I took a trip with my brothers this weekend to Houston and the Lone Star motorcycle rally in Galveston. During my travels, I thought I figured something out. And then I heard a podcast about DFW and his post post-modernist understanding of language (52 minutes in…), which reinforced some of the same thoughts. Then I was repeatedly told about some wisdom Mr Coates imparted to us all about the word nigger, and I felt compelled to write up my ideas.
Words & symbols gain their value by our collective agreement about what they mean. These words & symbols do not mean anything until we decide they do, and whatever meaning I assign to them is at best useless unless others agree. But our understandings of many of these words & symbols also differs based on experience, and then the context of their use also matters a lot. So there can be a lot of misunderstandings but also sometimes people are intentionally tricky, using words & symbols to make others think something while claiming that wasn’t their intention at all.
What I am trying to get at is that something like the Confederate flag can have different meanings to different people. Some see it as a horrible symbol of racism anytime it shows up, while others don’t connect it to slavery at all. They call it the Rebel flag and it adorned the General Lee car in the Dukes of Hazard for years without most people making the connection. For others, it all comes down to context, who is displaying it and how and perhaps why if that can be truly determined. But the key is to recognize we don’t get to control how others interpret words & symbols. While anybody can take offense to anything, being nice means trying to accommodate popular opinion.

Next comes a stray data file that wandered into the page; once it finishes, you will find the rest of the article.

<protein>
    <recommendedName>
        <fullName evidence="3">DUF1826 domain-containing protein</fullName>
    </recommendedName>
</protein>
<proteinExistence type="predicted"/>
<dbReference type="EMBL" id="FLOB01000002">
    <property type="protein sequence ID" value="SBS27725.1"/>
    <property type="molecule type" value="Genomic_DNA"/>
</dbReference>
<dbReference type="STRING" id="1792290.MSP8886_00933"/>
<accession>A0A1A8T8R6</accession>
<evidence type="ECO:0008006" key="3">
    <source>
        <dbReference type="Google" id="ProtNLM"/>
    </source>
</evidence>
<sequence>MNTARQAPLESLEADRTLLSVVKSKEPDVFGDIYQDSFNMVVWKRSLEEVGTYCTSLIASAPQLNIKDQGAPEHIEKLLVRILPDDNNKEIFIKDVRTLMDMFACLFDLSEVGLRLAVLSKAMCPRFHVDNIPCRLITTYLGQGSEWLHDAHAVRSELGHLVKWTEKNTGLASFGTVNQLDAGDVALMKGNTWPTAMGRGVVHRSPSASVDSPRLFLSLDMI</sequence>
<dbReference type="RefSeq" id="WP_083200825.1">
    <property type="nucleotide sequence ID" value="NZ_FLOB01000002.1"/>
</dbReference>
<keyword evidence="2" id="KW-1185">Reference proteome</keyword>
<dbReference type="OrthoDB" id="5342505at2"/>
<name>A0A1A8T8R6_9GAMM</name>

But this can suck. It can be difficult or annoying to have to stop using a word or symbol because now other people have decided it is offensive, when you never intended it as such. And people can develop incorrect and damaging views of others because of this kind of misunderstanding. Or sometimes the change is hard to understand or does not feel justified, or unfair when the context of who is using the word or symbol is a huge factor in how offensive it is to others.
Personally, I think it would be most useful if we could all really just try to calm down. Disputes over what to do now about the same words & images that have been around for a long time clearly can’t be symbolic of a rise in hateful feelings, but can only be a recognition of what was always just a more quiet offensiveness to some. Some of this unrest must also be coming from our increased cultural division, a failure to understand the perspectives of others and a loss of faith in the goodness of others. And a media that sows discord in their endless search for more attention and engagement.